Postponing But Not Forgetting

If an article headline ever caught your eye but you didn’t have time to read it right then, there’s an app for you. Instapaper allows you to save the article for reading later. Flipboard for the iPad lets you collect Facebook and Twitter feeds for later reading into your own personal “social magazine.”

Both of these tools are useful only if you actually return at a later date and read the material. Otherwise, they could become the digital equivalent of the magazine rack or newspaper basket that is filled to overflowing with unread material.

If I had a smartphone, I would use Instapaper, but that’s another bit of technology that will have to pass me by for now.

Until next time,

Sarah

Email Marketing

Marketing your product or services via email can be effective and inexpensive. “Top 3 Email Marketing Tips” from E-CommerceGuide provides some additional ways to make every email count.

First, make sure you’re sending to those who want to hear from you. Make opting out easy for those who decide not to continue receiving emails from you or your company. Nothing is more annoying than having to jump through hoops to get your email address removed from a company’s marketing list.

Second, consider using a soft-sell approach instead of a harder push for your products or services. Sometimes, those hard sells are a good thing, but other times, sending out an email with tips on how to do something that prominently mentions your product might snag the customers’ attention better.

Third, use a call-to-action in your email. Asking customers to come to your website via a special link in the email can generate a good response.

Until next time,

Sarah

Finding Free Wi-Fi

Working from home sometimes necessitates finding a place to work outside the house. But why pay for Wi-Fi when there are plenty of places that offer free Internet access.

The December issue of At Home News provides a list of places that offer free Wi-Fi. To sign up for the free, monthly e-newsletter, click on the newsletter tab at the top of this page.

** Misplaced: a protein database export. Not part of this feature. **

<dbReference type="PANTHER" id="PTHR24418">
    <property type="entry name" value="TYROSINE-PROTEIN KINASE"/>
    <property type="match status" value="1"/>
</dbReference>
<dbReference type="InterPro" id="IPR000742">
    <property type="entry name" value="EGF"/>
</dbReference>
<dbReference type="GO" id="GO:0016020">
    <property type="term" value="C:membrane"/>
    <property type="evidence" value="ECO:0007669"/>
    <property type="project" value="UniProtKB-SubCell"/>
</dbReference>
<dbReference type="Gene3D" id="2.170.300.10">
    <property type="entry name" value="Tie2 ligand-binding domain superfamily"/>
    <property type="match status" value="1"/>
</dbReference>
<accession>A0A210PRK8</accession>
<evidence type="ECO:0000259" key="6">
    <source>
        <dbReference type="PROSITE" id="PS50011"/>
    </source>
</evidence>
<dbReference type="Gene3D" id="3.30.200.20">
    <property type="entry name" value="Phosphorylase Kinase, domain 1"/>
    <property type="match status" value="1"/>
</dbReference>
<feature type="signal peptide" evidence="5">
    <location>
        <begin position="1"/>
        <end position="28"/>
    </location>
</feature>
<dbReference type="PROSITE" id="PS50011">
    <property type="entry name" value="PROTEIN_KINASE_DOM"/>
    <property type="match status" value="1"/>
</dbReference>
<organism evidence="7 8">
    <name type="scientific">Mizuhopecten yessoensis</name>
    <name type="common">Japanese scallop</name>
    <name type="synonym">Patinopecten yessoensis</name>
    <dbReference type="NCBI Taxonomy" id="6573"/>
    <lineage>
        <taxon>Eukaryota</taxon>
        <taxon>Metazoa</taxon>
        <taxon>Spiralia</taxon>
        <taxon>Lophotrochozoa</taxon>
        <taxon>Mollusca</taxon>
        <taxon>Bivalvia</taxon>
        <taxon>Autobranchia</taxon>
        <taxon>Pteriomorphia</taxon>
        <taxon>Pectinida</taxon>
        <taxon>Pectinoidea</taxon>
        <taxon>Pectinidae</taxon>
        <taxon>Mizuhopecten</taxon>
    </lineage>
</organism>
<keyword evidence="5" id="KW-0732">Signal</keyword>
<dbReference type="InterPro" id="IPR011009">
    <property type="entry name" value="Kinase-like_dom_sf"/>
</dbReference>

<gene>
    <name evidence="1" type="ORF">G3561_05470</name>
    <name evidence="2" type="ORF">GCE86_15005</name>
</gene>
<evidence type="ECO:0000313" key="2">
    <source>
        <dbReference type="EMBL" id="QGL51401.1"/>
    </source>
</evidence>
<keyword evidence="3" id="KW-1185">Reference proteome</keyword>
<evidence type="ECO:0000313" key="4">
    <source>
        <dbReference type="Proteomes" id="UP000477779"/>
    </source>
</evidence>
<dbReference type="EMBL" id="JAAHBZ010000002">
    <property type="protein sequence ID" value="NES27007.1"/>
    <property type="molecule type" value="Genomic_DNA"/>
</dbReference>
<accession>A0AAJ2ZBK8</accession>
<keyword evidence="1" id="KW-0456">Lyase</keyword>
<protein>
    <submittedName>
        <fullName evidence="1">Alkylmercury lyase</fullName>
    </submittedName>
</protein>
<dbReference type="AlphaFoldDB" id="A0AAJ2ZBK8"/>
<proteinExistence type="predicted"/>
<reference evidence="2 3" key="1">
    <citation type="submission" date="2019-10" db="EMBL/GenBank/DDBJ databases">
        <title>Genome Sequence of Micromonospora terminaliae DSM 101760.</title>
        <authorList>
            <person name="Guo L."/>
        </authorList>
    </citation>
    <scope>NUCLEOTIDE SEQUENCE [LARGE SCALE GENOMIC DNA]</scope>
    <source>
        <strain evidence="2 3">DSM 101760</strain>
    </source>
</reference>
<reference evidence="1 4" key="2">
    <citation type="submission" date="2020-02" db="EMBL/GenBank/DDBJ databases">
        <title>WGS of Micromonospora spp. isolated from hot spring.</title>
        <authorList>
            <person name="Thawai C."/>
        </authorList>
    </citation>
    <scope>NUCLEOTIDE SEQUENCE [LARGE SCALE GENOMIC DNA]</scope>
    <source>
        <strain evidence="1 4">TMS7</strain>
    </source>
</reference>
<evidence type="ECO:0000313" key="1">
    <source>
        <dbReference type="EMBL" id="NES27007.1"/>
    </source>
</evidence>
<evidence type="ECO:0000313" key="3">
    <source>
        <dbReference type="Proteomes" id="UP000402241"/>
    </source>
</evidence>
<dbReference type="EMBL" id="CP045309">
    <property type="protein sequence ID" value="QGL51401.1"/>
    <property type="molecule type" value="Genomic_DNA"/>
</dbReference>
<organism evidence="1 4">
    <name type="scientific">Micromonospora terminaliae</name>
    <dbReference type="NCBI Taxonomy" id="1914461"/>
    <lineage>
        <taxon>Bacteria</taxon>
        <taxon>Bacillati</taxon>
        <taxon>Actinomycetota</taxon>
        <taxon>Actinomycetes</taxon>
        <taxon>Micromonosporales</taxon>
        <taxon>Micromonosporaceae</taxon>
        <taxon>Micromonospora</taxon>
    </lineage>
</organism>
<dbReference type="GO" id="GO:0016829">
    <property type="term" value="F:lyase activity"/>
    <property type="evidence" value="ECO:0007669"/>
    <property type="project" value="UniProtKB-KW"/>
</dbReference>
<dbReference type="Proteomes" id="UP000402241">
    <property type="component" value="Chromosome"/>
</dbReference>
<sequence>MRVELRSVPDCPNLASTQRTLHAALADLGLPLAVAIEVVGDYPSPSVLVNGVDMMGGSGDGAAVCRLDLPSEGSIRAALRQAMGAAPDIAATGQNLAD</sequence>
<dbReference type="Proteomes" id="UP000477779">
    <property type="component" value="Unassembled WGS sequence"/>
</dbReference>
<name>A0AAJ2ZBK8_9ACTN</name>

Until next time,

Sarah

Another Tool for Handling Email

Here’s another tool for handling the deluge of email we all get. If you have an iPhone, AwayFind can help manage your email by forwarding only email from selected recipients to your phone, leaving the other email to be answered at your leisure.

You can sign up for a free version of the program or pay for more robust services. The service can alert you via Twitter, SMS, chat or even calling you up and reading the email to you verbally.

If you don’t want to miss important emails from specific senders, signing up for AwayFind might be the ticket to helping you manage your email.

Until next time,

Sarah

Prepare for April Tax Season Now

Before 2010 turns into 2011, there are a few things you can do to make your 2010 taxes a bit easier. Start by making sure your bookkeeping is up-to-date. Find receipts needed for tax purpopses and put them together in one place, like a folder or envelope. Maximize your charitable donations before Dec. 31, and make sure you receive proper documentation from the organization for tax purposes. Upgrade old office equipment. Purchasing new or new-to-you computers and other office electronics, etc., can be tax deductible if you work from home. As with any tax information, consult a tax advisor for specifics relating to your particular situation.

Until next time,

Sarah

Working Virtually

Businesses, especially small companies, are increasingly turning to virtual employees for part-time work, which spells good news for at-home women (and men) looking for work. Inc. magazine has a recent article detailing the rise in virtual workers, “Needed: Part-Time Help, Location: Anywhere.”

The article pointed out that in “a 2010 survey of 330 U.S. employers by Right Management, a talent and career management consulting firm, found that 45 percent of businesses are increasing their amount of virtual workers.”

Many of the part-time virtual positions revolve around social marketing and social media work. Some companies acting as the middlemen for virtual employees and companies looking for such workers include Urban Interns and Evirtual Assistant.